"Patients who received acupuncture enjoyed a more comfortable recovery: In the areas of PONV control, pain relief and general overall satisfaction, acupuncture appears to be more effective than the most commonly used medication, with few to no side effects," says Dr. Gan. "Electro-acupuncture enhances or heightens the effects of traditional acupuncture. Also, in the busy and complicated setting of the operating room, the electro-acupuncture device is much more convenient to use."
- Dan O'Connor
GAO Wants New Rate-setting For Hospital Outpatient Services
It's time to reconsider the hospital outpatient prospective payment system (HOPPS), says the Government Accountability Office (GAO). According to a GAO study released this month, CMS currently uses hospital claims to calculate costs and set payment rates, and has excluded more than 40 percent of multiple-service claims when calculating the cost of all HOPPS services, leading to potentially unfair reimbursement levels for drugs, devices and services.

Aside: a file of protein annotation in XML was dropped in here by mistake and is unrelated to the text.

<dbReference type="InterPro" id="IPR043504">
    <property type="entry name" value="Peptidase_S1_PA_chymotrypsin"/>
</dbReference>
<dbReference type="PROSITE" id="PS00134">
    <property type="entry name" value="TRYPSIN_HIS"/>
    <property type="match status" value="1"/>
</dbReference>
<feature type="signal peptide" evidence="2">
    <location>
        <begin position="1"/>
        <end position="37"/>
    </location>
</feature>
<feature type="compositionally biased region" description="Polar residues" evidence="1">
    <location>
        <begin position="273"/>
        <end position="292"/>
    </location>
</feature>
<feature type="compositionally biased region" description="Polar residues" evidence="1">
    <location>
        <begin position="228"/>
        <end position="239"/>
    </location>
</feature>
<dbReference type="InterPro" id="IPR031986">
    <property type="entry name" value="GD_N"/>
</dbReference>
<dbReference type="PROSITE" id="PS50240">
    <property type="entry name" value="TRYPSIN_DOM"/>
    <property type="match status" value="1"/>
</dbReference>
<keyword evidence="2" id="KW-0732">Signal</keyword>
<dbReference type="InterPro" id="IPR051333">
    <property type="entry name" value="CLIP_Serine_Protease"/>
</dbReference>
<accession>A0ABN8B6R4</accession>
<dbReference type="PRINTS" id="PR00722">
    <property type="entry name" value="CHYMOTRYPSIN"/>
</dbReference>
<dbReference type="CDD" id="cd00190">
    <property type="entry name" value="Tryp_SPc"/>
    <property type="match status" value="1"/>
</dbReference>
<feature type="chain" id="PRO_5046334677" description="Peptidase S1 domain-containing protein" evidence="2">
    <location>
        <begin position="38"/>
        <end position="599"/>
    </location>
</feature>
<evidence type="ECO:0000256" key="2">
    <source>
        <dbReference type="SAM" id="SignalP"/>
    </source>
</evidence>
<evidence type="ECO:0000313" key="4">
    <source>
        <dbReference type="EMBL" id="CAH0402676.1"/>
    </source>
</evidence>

The study was prompted by concerns of hospital officials and healthcare manufacturers that certain drugs and devices are not being reimbursed at levels that cover their costs, according to a GAO spokeswoman.
Multiple-service claims are excluded by CMS because they are difficult to associate with corresponding primary services, the study says. But the GAO says that excluding this data results in payment rates that might not accurately reflect hospitals' actual costs.
The report also claims that CMS assumes hospitals mark up the costs of services by the same percentage when setting charges within specific departments. Based on data collected from 113 hospitals, however, the GAO discovered charges varied significantly across hospitals and within departments.
- Daniel Cook
Court Upholds CONs in Georgia